3. Last one, I've had my fun now NM style practice with the M1, it's only 100 yard range so I place two B1 targets on the existing board aligned vertically. My intent is to fire 3 clips pron (I'm in a wheelchair so this is two elbows rested with sling engaged), then 3 more standing (off hand without sling) at the upper. My goal is 48 holes in on paper, well placed. (not favoring high, low, left or right, I.e. centrally spread). Shoot 4, scope the target, shoot 4, scope, repeat 6x. I pulled 1 way low but called it, the rest were on paper well distributed. This met the goal of deliberate practice and the shots were a visible improvement on the targets I shot in the same fashion before Christmas :)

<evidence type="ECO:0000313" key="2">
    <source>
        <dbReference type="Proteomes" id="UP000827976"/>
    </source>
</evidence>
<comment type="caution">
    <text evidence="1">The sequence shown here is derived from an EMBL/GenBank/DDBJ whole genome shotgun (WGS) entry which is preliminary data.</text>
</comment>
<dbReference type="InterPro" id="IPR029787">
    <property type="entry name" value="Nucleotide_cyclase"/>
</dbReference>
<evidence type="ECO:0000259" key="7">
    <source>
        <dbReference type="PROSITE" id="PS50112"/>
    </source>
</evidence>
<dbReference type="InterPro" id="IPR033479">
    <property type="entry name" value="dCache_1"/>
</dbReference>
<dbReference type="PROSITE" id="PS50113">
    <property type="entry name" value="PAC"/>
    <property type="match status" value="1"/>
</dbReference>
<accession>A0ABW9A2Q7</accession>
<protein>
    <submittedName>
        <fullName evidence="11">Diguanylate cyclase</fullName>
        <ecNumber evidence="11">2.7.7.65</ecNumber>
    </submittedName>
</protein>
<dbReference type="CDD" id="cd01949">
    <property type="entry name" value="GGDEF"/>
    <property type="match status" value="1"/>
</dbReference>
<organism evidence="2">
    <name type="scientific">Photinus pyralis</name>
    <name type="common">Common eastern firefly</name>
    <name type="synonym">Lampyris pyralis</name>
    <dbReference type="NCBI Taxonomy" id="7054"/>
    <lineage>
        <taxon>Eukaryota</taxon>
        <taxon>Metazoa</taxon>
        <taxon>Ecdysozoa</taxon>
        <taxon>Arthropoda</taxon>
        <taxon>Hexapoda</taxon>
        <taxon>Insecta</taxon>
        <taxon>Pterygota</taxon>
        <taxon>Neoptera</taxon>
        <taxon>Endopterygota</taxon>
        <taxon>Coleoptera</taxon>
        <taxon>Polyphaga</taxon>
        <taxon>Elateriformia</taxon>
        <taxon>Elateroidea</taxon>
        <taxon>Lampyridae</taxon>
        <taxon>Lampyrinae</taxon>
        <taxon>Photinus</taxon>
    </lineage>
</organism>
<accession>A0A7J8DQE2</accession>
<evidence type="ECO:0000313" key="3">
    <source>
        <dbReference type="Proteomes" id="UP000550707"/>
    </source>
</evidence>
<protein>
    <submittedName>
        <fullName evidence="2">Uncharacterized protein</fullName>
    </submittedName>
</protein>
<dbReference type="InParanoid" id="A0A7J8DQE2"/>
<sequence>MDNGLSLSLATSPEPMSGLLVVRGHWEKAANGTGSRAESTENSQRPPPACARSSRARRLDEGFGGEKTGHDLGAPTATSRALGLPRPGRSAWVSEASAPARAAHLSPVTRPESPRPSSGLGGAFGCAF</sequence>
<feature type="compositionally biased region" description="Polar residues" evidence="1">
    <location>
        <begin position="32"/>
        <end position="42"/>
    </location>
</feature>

Satisfied I cleaned up my gear waiting for the other shooters to change targets, retrieved my own and loaded the car. Last thing I did before throwing away the trash was to photo the two M1 targets, I'll compare these to next months and continue tracking my progress.
    About my targets/stands, I use two wooden plant stakes from lowes, about 5/8" square and 4' tall driven into the sandy soil 16" apart, they cost $0.50 each. To that I staple cardboard cut from boxes, to that I staple paper targets. Most of my targets are printed on my color printer, I use heavy weight paper ( 30#) it makes for a much better target and cleaner bullet holes. 1/2" staples work great for both cardboard to wood and paper to cardboard. Cleanup your mess you'll always be welcomed back.
     
    kellory likes this.